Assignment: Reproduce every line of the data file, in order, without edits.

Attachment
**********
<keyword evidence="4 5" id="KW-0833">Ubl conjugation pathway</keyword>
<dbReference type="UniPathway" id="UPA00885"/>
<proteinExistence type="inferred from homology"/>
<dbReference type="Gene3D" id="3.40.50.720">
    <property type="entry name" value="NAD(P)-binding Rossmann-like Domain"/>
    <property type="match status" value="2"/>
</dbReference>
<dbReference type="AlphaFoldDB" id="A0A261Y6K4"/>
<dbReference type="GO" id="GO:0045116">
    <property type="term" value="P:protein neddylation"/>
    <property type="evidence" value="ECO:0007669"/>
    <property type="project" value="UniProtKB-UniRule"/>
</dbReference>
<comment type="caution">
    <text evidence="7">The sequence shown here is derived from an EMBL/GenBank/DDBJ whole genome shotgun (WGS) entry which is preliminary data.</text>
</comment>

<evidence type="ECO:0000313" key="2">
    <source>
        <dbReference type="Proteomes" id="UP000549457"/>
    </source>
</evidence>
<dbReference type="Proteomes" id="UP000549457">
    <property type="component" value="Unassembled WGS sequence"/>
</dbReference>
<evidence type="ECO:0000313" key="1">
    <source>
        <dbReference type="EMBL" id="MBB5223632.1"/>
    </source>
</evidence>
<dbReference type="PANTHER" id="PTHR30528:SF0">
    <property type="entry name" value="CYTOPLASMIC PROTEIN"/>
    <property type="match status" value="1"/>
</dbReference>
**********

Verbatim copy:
<keyword evidence="4 5" id="KW-0833">Ubl conjugation pathway</keyword>
<dbReference type="UniPathway" id="UPA00885"/>
<proteinExistence type="inferred from homology"/>
<dbReference type="Gene3D" id="3.40.50.720">
    <property type="entry name" value="NAD(P)-binding Rossmann-like Domain"/>
    <property type="match status" value="2"/>
</dbReference>
<dbReference type="AlphaFoldDB" id="A0A261Y6K4"/>
<dbReference type="GO" id="GO:0045116">
    <property type="term" value="P:protein neddylation"/>
    <property type="evidence" value="ECO:0007669"/>
    <property type="project" value="UniProtKB-UniRule"/>
</dbReference>
<comment type="caution">
    <text evidence="7">The sequence shown here is derived from an EMBL/GenBank/DDBJ whole genome shotgun (WGS) entry which is preliminary data.</text>
</comment>

<evidence type="ECO:0000313" key="2">
    <source>
        <dbReference type="Proteomes" id="UP000549457"/>
    </source>
</evidence>
<dbReference type="Proteomes" id="UP000549457">
    <property type="component" value="Unassembled WGS sequence"/>
</dbReference>
<evidence type="ECO:0000313" key="1">
    <source>
        <dbReference type="EMBL" id="MBB5223632.1"/>
    </source>
</evidence>
<dbReference type="PANTHER" id="PTHR30528:SF0">
    <property type="entry name" value="CYTOPLASMIC PROTEIN"/>
    <property type="match status" value="1"/>
</dbReference>